Zugspitze Ski Area - (c) Bayerische Zugspitzbahn Bergbahn AG/Farys
Lying in Bavaria, Southern Germany, at an altitude of just over 700m, and dominated by Germany's highest mountain, the 2961m Zugspitze which straddles the border with Austria, Garmisch-Partenkirchen is by some distance Germany's premier ski resort, and is one of the classic destinations in the whole of the Alps.
Whilst most of Germany's other ski resorts tend to be used solely by German skiers, Garmisch-Partenkirchen has enough on offer to appeal to international skiers, particularly advanced skiers who want to experience some of Garmisch-Partenkirchen's excellent section of tricky blacks and reds, including the famous World Cup downhill Kandahar course. Garmisch-Partenkirchen has a high profile around the snow sports world thanks to it's annual appearance on the ski race calendar, it's history as an Olympic and world championship host, and of course as the traditional new year's day venue for the annual 4 Hills Ski Jumping Tournament. Garmisch-Partenkirchen also has a great reputation for hiking, mountain biking and other outdoor activities. It's proximity to Munich (90 minutes by train), snow-sure upper slopes on the glacier, and undoubtedly some of the best scenery in the Alps, are other big selling points of the resort.
One of the common mistakes regarding Garmisch-Partenkirchen is that it's often referred to just as "Garmisch". The resort actually takes it's name from two towns - Garmisch and Partenkirchen, both of which date back over 1000 years ago. Partenkirchen started out life as a Roman town over 2000 years ago whilst Garmisch first appeared as a neighbouring area some 800 years later. The two towns remained as separate entities until just before the 1936 Winter Olympics, when Adolf Hitler ordered them to unite as one town, to be known as Garmisch-Partenkirchen. It's remained that way ever since, although residents from the east of town continue to be annoyed by those who refer to it simply as "Garmisch".
The resort has remained an important snow sports venue ever since, cementing it's place as Germany's premier winter centre and hosting 2 world championships, countless World Cup races and Four Hills Ski jumping competitions. Garmisch Partenkirchen was part of Munich's bid to host the 2018 Olympics but lost out to Pyeonchang as the IOC looked to spread the games further afield.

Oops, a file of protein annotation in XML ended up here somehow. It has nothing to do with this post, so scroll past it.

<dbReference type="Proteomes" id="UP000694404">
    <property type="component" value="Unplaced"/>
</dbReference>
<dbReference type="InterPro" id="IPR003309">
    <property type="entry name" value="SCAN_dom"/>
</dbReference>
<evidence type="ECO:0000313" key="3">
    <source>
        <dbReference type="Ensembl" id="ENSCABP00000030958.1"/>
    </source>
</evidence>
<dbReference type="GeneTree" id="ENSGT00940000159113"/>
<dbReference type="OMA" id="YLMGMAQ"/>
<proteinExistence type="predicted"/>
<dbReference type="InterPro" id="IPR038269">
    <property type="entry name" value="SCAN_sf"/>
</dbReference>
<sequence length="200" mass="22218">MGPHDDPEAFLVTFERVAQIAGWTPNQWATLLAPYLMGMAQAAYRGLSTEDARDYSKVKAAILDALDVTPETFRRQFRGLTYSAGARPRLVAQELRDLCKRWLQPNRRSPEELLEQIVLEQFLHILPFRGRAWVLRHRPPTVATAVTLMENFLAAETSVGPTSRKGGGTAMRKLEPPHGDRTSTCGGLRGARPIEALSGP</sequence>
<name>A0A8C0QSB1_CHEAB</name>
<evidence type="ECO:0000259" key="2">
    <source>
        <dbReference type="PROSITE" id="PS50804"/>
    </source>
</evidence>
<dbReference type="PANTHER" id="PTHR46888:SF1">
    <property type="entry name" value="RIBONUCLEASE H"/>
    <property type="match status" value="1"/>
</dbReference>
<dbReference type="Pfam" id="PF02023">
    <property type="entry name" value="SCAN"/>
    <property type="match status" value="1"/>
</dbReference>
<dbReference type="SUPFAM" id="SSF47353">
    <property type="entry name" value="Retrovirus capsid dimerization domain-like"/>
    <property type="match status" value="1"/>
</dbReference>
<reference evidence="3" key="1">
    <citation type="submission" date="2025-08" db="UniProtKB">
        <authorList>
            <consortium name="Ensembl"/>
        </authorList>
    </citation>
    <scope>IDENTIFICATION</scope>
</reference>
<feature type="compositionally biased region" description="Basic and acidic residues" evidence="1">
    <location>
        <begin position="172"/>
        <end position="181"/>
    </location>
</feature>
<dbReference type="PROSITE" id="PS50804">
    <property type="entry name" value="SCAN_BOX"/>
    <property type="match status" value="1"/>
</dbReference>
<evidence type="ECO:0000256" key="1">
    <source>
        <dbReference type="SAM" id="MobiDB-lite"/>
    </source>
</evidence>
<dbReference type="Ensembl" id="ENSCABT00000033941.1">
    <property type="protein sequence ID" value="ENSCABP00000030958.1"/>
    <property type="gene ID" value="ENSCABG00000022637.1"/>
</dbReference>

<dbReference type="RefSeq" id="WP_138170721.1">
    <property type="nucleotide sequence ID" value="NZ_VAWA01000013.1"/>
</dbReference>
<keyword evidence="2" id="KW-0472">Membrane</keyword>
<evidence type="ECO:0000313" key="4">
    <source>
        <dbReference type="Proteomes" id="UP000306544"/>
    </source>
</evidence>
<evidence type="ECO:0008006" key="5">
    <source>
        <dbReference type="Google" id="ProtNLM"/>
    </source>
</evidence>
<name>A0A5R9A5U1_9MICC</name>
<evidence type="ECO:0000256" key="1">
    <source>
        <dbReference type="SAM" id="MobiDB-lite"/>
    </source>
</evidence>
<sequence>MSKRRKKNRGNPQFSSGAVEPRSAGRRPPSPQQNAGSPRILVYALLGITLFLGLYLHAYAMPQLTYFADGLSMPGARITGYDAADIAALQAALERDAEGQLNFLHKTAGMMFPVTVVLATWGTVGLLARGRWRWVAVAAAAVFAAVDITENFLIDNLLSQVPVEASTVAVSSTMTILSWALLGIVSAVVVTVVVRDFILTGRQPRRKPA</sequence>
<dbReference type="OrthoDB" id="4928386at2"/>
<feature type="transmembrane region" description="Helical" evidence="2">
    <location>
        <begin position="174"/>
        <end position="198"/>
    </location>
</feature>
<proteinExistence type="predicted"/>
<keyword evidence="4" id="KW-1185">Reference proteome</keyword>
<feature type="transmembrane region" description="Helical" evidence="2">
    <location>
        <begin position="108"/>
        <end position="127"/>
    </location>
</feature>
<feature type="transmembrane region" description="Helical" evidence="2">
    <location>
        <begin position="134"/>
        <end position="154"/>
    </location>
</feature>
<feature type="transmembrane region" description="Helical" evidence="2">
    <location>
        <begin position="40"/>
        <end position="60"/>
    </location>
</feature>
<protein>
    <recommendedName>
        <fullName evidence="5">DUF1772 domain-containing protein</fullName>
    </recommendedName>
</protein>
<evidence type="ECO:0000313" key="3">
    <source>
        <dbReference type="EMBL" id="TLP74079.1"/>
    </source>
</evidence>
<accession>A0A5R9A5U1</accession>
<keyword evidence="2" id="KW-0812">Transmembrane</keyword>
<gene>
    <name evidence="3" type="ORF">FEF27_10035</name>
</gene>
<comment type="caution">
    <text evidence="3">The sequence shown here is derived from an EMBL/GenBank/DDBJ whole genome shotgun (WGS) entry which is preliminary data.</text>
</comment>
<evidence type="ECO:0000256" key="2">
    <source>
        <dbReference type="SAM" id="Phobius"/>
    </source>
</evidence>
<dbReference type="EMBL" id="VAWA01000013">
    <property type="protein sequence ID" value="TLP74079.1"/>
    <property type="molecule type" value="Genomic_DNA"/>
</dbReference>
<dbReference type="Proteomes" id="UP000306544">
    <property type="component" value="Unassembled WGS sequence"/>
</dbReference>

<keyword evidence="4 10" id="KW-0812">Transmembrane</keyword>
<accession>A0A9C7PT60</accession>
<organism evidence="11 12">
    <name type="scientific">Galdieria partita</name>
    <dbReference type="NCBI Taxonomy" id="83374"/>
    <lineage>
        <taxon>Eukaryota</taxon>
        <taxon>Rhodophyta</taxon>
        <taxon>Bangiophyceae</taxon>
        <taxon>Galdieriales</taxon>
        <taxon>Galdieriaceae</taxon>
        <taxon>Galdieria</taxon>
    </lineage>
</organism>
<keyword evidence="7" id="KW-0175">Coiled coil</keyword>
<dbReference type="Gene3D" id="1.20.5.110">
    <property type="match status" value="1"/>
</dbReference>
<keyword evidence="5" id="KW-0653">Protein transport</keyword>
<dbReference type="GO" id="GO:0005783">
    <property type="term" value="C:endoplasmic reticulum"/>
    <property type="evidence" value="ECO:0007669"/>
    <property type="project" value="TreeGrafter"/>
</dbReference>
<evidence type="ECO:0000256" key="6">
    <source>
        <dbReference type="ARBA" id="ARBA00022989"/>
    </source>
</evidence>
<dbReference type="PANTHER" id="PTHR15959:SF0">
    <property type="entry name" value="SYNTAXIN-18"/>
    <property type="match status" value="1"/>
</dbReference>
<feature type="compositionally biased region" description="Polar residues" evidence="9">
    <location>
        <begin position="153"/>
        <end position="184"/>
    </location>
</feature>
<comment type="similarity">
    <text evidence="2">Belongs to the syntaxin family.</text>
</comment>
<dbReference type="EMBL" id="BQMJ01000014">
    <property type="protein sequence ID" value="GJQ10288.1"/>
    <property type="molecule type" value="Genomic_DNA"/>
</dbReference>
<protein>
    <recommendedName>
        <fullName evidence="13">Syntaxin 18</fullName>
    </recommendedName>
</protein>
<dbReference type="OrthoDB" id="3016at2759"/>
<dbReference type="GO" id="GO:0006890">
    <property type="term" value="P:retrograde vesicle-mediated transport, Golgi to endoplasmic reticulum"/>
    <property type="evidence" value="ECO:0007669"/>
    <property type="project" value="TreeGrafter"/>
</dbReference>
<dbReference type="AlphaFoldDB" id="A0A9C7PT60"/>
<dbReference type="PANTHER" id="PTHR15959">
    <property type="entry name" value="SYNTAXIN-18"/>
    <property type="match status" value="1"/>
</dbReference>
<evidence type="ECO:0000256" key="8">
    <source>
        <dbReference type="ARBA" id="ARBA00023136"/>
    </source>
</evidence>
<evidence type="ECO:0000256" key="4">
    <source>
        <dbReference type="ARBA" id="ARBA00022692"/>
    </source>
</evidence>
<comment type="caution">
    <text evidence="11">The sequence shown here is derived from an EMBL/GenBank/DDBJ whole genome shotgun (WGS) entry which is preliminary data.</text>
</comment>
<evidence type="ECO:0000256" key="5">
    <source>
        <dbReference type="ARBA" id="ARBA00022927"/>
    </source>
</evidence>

Scenery around Garmisch-Partenkirchen is incredible, actually quite reminiscent of the Dolomites, with steep jagged peaks providing some fantastic scenery. With the town being quite low-lying at around 700m, and Germany's highest mountain, the Zugspitze, rising up to nearly 3000m, it should be no real surprise that this is one of Europe's most beautiful areas. Down in the valley at resort level the mountains above look incredible, with wooded lower slopes and the sharp-rising jagged peaks of the Zugspitze and the Wetterstein appearing above. From the top of these areas above the village the panoramas and vistas are similarly impressive.
Because Garmisch-Partenkirchen is historically two different towns, both have a slightly different feel and look, which makes Garmisch-Partenkirchen a bit more interesting than many other Alpine towns of a similar size. Partenkirchen is generally more traditional looking with cobbled streets and frescos (murals painted onto wall) whilst Garmisch tends to be more modern. Garmisch is the western area, Partenkirchen is the eastern area. As you'd expect of a mountain resort in Bavaria, Garmisch Partenkirchen looks great in both the winter snow and the summer sun.
Garmisch-Partenkirchen is about 90km (55 miles) south-west of Munich, which is the main hub for travelling into Bavaria. It takes about 75 minutes if you travel by car, although a decent option is to get the train, which takes a bit longer - about an hour and a half, but means you can sit back and admire the lovely Bavarian scenery. The train station is located between the two town centres of Garmisch and Partenkirchen, so is handily placed for accommodation in either of the two areas.
Information on the German ski area Zugspitze Ski Area, including links to the surrounding resorts, webcams, slope information and lift details.
There are two main parts to the Garmisch Classic area - Hausberg-Kreuzeck on the lower section and Alpspitz below the Zugspitze Glacier area. Hausberg-Kreuzeck has lots of tree-lined routes whilst the Alpspitz and the Zugspitze Glacier areas higher up, hardly have any. The snow conditions can often be poor lower down, suffering from the low altitude of Garmisch-Partenkirchen at resort level. The runs back down to the gondola stations are pretty testing, so it's definitely not a wise move for beginners or nervy intermediates to be skiing these, especially the final sections of the Kandahar World Cup run.
The Zugspitze area is pretty typical of glacier ski area with plenty of drag lifts to access a network of pretty gentle blues. Below the blue runs are some steeper reds that lead down to the Alpspitz area.
The Zugspitze ski area is home to Germany's highest and largest glacier - the Schneeferner. Back in the 1950's five ski lifts were built on the ice sheet, and the conditions were actually good enough for summer skiing. However, recent years has seen a dramatic retreat in the glacier, and unfortunately summer skiing is no longer available on the Schneeferner.
Whilst summer skiing is no longer an option on the Schneeferner glacier on the Zugspitzplatt, this glacier area and the ski lifts on it do provide the opportunity for some early and late season skiing, with the slopes normally open from late November to early April.
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